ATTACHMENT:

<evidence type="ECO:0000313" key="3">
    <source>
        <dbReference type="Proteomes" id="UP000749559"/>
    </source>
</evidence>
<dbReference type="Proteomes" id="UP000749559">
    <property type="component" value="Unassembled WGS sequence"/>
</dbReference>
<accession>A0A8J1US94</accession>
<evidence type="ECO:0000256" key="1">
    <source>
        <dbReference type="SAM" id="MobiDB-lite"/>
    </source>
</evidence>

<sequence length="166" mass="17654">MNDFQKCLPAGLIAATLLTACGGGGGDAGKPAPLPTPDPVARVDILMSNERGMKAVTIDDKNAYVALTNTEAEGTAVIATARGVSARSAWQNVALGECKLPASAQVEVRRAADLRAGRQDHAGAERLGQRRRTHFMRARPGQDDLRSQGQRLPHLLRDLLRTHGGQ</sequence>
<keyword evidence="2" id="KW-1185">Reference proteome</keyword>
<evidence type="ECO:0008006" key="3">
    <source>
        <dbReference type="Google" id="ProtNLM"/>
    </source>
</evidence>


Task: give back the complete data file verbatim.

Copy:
<evidence type="ECO:0000313" key="3">
    <source>
        <dbReference type="Proteomes" id="UP000749559"/>
    </source>
</evidence>
<dbReference type="Proteomes" id="UP000749559">
    <property type="component" value="Unassembled WGS sequence"/>
</dbReference>
<accession>A0A8J1US94</accession>
<evidence type="ECO:0000256" key="1">
    <source>
        <dbReference type="SAM" id="MobiDB-lite"/>
    </source>
</evidence>

<sequence length="166" mass="17654">MNDFQKCLPAGLIAATLLTACGGGGGDAGKPAPLPTPDPVARVDILMSNERGMKAVTIDDKNAYVALTNTEAEGTAVIATARGVSARSAWQNVALGECKLPASAQVEVRRAADLRAGRQDHAGAERLGQRRRTHFMRARPGQDDLRSQGQRLPHLLRDLLRTHGGQ</sequence>
<keyword evidence="2" id="KW-1185">Reference proteome</keyword>
<evidence type="ECO:0008006" key="3">
    <source>
        <dbReference type="Google" id="ProtNLM"/>
    </source>
</evidence>